Budget sidestepped biggest cancer killer

LETTER

A poll on TV3’s AM Show found 81 percent of people gained nothing in the Government’s 2019 Wellbeing Budget.

Lung cancer in New Zealand is the biggest killer of all cancers, accounting for about 1800 deaths each year. This is more than four times worse than the road toll, and many Gisborne smokers are among these statistics.

What a shame that the Wellbeing Budget sidestepped New Zealand’s biggest cancer killer. A very small funding boost to the regulator Pharmac is pathetic compared to the taxes central government gathers from tobacco sales.

Tax revenue from tobacco was $1.9 billion last year, up from $1.7 billion in 2017.

Lung Foundation chief executive Philip Hope says it is “really quite disappointing” that a lot more of this money isn’t going on smoking prevention or cessation programmes.

While the Government reaffirmed its goal of becoming smokefree by 2025, Budget 2019 was “business as usual”.

Mr Hope said “aspirational words won’t get us there”, action was needed — reducing the availability of tobacco and having wraparound health services to support people to quit.

Research showed people were four times more likely to quit smoking if they sought help from a health professional.

Mr Hope said the lack of new Pharmac funding in Budget 2019 was a “tragedy”.

Pharmac got just a $10m increase in annual income over the next four years, a 1 percent lift.

Less than $3m a year is being spent on medicines for lung cancer patients.

“Unfortunately, lung cancer appears to be the poor cousin again,” said Mr Hope.

Immunotherapy drugs can produce miracles but are too expensive for most sufferers, who are left to die prematurely.

Advanced melanoma cancer sufferers do get funding for these drugs, creating a terribly costly inequity for all other cancer patients.

This problem should never exist.

Alain JORION

Lung Foundation NZ ambassador

A poll on TV3’s AM Show found 81 percent of people gained nothing in the Government’s 2019 Wellbeing Budget.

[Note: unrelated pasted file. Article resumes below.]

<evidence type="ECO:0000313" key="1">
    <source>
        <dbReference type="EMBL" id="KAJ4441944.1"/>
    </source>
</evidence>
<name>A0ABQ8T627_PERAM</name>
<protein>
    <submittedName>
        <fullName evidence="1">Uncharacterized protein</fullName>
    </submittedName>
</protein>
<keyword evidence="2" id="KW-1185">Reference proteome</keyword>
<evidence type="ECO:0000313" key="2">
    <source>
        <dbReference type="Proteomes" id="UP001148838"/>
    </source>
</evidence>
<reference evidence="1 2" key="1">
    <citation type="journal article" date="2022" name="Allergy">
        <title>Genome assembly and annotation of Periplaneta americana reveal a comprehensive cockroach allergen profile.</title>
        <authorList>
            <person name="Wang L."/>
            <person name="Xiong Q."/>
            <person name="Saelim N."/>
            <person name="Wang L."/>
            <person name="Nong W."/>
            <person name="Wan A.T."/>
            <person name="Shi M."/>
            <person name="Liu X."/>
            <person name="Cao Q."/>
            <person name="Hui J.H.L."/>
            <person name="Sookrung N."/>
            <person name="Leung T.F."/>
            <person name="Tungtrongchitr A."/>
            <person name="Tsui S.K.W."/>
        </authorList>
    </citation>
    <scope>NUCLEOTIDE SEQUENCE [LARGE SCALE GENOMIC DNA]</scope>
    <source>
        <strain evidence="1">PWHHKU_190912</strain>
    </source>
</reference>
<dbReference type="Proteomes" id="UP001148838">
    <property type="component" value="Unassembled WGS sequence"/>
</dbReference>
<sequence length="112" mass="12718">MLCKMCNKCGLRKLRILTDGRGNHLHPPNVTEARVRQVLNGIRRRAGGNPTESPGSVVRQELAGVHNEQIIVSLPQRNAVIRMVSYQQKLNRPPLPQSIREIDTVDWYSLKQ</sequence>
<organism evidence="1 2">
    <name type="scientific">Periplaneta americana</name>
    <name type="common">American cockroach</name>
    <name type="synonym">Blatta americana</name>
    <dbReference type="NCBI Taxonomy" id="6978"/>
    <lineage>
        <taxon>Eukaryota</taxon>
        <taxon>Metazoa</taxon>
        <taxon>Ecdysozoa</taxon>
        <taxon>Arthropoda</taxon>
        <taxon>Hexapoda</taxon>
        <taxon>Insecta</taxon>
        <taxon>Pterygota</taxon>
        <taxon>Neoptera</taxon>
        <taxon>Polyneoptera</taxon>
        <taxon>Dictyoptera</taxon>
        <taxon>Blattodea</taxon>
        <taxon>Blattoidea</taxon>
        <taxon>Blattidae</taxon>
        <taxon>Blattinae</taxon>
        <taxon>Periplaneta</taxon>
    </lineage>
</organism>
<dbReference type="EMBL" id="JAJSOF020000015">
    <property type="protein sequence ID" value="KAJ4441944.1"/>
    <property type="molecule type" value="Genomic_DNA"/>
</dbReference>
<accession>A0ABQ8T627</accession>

Lung cancer in New Zealand is the biggest killer of all cancers, accounting for about 1800 deaths each year. This is more than four times worse than the road toll, and many Gisborne smokers are among these statistics.

What a shame that the Wellbeing Budget sidestepped New Zealand’s biggest cancer killer. A very small funding boost to the regulator Pharmac is pathetic compared to the taxes central government gathers from tobacco sales.

Tax revenue from tobacco was $1.9 billion last year, up from $1.7 billion in 2017.

Lung Foundation chief executive Philip Hope says it is “really quite disappointing” that a lot more of this money isn’t going on smoking prevention or cessation programmes.

While the Government reaffirmed its goal of becoming smokefree by 2025, Budget 2019 was “business as usual”.

Mr Hope said “aspirational words won’t get us there”, action was needed — reducing the availability of tobacco and having wraparound health services to support people to quit.

Research showed people were four times more likely to quit smoking if they sought help from a health professional.

Mr Hope said the lack of new Pharmac funding in Budget 2019 was a “tragedy”.

Pharmac got just a $10m increase in annual income over the next four years, a 1 percent lift.

Less than $3m a year is being spent on medicines for lung cancer patients.

“Unfortunately, lung cancer appears to be the poor cousin again,” said Mr Hope.

Immunotherapy drugs can produce miracles but are too expensive for most sufferers, who are left to die prematurely.

Advanced melanoma cancer sufferers do get funding for these drugs, creating a terribly costly inequity for all other cancer patients.

This problem should never exist.

Alain JORION

Lung Foundation NZ ambassador

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Non-smoking lung cancer fighter - 2 months ago
Not everyone with lung cancer is or was a smoker! As a 42yo female non-smoker who has recently been diagnosed with stage 4 lung cancer I find your comments about Gisborne smokers being the statistics offensive. Because none of my tax dollars came from tobacco, do I not deserve Pharmac funding? I won't benefit from quit smoking programmes . . . yet I have lung cancer, along with a growing number of non-smokers being diagnosed with lung cancer. The reason for increased funding for lung cancer should be the evidence of effectiveness of the drugs . . . the growing number of non-smokers being diagnosed (15 percent of cases are never-smokers and a further 50 percent former smokers, which leaves 35 percent in current smokers)... and the fact that lung cancer has been ignored for many years due to the stereotypes you are reiterating in this. Lung cancer has been ignored for too long PERIOD. People should have access to effective drugs PERIOD.

Footnote from Ed: Alain Jorion is also a non-smoker who has lung cancer, and has been campaigning for much broader access to immunotherapy drugs.

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